Do you remember your first job? The skills and lessons you learned? The excitement of that first paycheck you earned? Those early work experiences helped develop your work ethic, grow you professionally and take the first steps along a career path. But today, millions of young people are missing out on this critical opportunity.
In the U.S., nearly 3 million youth are being left behind, even as the overall unemployment rate falls. SHRM and other business leaders on a B20 taskforce also identified youth unemployment as one of the top challenges to global economic growth. Being out of work at such an early stage has long-lasting effects on these young people and far-reaching effects on business and society.
Moreover, the millions of unemployed young people in this country represent a tremendous pool of untapped talent.
This is why SHRM is proud to partner with Jobs for Americas Graduates (JAG) to make sure our nation’s youth get the opportunities they need today to succeed as citizens, workers and leaders tomorrow.
And today we joined 100 thought leaders across business, government and the nonprofit sector to come up with solutions to the youth unemployment challenge.
SHRM is doing its part. For example, we supported the Workforce Innovation and Opportunity Act as it moved through Congress, and gave feedback to the Department of Labor on how to get to a workforce development system that better meets the needs of employers. We are also exploring ways to advocate and promote work-based trainings for youth, including through the new Global Apprenticeships Network, because we know that internships, apprenticeships and other job-related opportunities improve the odds of young people. This is the kind of work happening at the macro level.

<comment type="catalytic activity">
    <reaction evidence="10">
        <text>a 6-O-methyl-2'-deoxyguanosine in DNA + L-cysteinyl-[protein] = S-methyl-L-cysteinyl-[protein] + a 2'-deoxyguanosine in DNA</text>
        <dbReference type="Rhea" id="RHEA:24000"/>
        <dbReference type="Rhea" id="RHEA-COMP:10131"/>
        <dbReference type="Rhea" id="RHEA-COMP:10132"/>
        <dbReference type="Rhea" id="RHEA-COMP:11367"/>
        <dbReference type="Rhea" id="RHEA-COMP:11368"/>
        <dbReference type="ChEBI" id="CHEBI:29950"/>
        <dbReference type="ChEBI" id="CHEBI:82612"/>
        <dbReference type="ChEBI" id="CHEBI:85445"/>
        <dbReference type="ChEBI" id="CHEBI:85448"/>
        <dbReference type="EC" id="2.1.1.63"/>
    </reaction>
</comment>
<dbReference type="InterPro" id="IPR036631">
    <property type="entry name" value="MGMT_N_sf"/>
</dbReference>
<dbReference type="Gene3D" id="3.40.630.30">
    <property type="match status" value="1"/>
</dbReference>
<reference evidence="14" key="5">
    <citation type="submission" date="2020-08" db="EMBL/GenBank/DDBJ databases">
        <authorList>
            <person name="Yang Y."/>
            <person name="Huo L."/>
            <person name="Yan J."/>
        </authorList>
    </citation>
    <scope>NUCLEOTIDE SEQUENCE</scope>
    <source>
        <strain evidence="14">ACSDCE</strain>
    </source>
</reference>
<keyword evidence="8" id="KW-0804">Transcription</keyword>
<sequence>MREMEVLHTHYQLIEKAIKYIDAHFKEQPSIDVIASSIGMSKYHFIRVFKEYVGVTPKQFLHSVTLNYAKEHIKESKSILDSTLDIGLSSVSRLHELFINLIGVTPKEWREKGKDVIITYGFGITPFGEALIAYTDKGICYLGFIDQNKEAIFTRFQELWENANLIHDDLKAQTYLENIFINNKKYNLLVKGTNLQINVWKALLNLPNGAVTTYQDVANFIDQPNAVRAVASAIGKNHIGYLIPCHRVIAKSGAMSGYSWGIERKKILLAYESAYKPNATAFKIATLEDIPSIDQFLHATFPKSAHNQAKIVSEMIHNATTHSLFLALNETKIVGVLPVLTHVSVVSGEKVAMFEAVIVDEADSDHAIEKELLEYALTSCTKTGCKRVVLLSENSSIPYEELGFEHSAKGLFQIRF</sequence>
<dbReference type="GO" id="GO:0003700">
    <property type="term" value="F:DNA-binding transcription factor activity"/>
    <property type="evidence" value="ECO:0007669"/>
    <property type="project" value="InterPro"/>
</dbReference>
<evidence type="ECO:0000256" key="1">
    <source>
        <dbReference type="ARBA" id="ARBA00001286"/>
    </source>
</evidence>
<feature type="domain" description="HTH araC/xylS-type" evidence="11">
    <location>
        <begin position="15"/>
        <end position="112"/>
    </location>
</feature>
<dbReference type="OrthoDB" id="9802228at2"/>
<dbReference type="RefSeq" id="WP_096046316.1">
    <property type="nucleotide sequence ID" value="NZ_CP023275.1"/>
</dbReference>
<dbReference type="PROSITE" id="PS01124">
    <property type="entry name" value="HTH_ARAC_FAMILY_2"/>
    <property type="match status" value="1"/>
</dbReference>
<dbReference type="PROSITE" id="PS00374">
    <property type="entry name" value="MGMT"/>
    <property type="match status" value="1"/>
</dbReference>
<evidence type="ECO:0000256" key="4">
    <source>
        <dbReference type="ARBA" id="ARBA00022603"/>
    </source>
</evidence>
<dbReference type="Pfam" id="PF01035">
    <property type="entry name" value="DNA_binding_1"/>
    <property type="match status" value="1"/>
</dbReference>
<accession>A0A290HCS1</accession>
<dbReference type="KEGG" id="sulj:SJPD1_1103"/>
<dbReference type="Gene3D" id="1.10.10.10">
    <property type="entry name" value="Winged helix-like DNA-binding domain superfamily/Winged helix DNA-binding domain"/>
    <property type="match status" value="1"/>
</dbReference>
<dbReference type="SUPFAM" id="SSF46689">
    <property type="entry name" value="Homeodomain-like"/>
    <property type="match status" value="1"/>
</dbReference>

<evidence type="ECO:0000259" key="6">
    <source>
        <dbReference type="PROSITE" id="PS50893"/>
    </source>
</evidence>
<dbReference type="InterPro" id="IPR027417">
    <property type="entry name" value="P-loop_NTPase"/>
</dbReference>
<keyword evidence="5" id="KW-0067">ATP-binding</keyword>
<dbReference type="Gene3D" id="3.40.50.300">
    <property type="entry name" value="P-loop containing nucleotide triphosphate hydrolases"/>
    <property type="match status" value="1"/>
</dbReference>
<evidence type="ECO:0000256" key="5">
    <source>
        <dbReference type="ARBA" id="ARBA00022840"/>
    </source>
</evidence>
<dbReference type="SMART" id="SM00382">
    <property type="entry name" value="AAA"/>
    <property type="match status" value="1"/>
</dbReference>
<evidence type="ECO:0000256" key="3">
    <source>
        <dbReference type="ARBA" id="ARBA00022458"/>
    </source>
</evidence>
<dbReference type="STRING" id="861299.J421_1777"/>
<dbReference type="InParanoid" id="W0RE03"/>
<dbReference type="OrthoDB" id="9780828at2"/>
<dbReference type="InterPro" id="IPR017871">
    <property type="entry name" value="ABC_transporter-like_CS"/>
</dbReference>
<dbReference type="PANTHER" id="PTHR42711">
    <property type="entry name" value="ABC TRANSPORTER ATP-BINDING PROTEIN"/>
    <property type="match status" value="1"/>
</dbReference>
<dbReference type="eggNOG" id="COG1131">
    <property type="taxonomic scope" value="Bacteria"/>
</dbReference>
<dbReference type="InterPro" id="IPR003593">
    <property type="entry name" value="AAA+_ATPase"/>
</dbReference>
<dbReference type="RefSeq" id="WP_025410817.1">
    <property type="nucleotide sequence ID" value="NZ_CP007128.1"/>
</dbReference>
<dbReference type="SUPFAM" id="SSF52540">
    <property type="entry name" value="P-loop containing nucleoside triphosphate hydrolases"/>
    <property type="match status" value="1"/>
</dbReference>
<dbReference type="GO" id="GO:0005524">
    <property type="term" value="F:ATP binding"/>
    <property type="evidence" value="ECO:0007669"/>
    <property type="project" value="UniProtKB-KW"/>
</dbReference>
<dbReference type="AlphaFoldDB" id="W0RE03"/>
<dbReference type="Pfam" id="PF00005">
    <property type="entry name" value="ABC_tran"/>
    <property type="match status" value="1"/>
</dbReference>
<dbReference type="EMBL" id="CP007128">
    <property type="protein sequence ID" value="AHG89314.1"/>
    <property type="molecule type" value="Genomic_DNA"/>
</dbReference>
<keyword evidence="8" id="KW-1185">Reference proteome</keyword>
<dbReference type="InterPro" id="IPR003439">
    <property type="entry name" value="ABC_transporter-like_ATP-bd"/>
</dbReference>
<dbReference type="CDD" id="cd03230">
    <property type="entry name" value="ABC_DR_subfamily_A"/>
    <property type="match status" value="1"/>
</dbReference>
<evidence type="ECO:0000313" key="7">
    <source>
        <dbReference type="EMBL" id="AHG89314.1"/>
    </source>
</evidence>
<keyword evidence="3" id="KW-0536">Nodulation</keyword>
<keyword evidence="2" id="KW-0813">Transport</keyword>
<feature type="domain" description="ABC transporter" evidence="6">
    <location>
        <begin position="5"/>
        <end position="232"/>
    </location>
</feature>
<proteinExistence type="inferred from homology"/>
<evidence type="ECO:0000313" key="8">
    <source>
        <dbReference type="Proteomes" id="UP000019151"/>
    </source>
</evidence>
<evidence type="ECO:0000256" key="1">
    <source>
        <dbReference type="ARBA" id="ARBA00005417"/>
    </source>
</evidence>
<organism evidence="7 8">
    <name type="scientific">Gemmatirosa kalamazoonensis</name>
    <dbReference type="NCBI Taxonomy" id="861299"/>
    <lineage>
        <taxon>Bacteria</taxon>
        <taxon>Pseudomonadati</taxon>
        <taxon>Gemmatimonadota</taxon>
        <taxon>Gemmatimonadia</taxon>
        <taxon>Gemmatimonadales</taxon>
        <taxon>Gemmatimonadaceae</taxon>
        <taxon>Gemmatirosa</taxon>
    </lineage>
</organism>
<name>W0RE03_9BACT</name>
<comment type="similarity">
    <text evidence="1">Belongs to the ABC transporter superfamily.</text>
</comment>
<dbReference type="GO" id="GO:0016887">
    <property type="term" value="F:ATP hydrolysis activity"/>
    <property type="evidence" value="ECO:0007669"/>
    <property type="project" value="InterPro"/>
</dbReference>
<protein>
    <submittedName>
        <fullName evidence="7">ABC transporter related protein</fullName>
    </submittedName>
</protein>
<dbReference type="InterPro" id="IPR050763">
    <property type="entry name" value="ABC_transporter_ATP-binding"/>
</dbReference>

But perhaps what is most exciting and holds the most promise to move the needle on youth unemployment, is what‘s happening on the ground at the local level. Across the country, SHRM members are finding creative ways to find, hire and skill up fresh talent.
· In Wichita, Kansas, when SHRM member and HR and safety manager Kathy Jewett found that candidates were falling short of the job requirements for open positions at her company, she partnered with a local community college to develop a curriculum that better prepared graduates to meet her needs as an employer.
· In South Central Michigan, SHRM member and HR manager Angela Grissom is working to connect youth to employment and education at one of the state’s one-stop job centers. Her organization funds wages, provides résumé-writing help and eases the paperwork burden on employers so that some of Michigan’s most at-risk young people get on a solid pathway to employment.
· In Seminole County, Florida, SHRM member and HR Director Ann Speak developed a comprehensive one-year internship program at her organization, complete with rotating assignments, to give students exposure to her industry and build a pipeline of future talent.
It’s clear that the HR profession has a lot to offer—and much to gain—when it comes to solving the youth unemployment challenge. Our nation’s young people get the career experience they need and our organizations get the talent we need to succeed now and in the future.
Join us in ensuring that more youth get that proverbial foot in the door.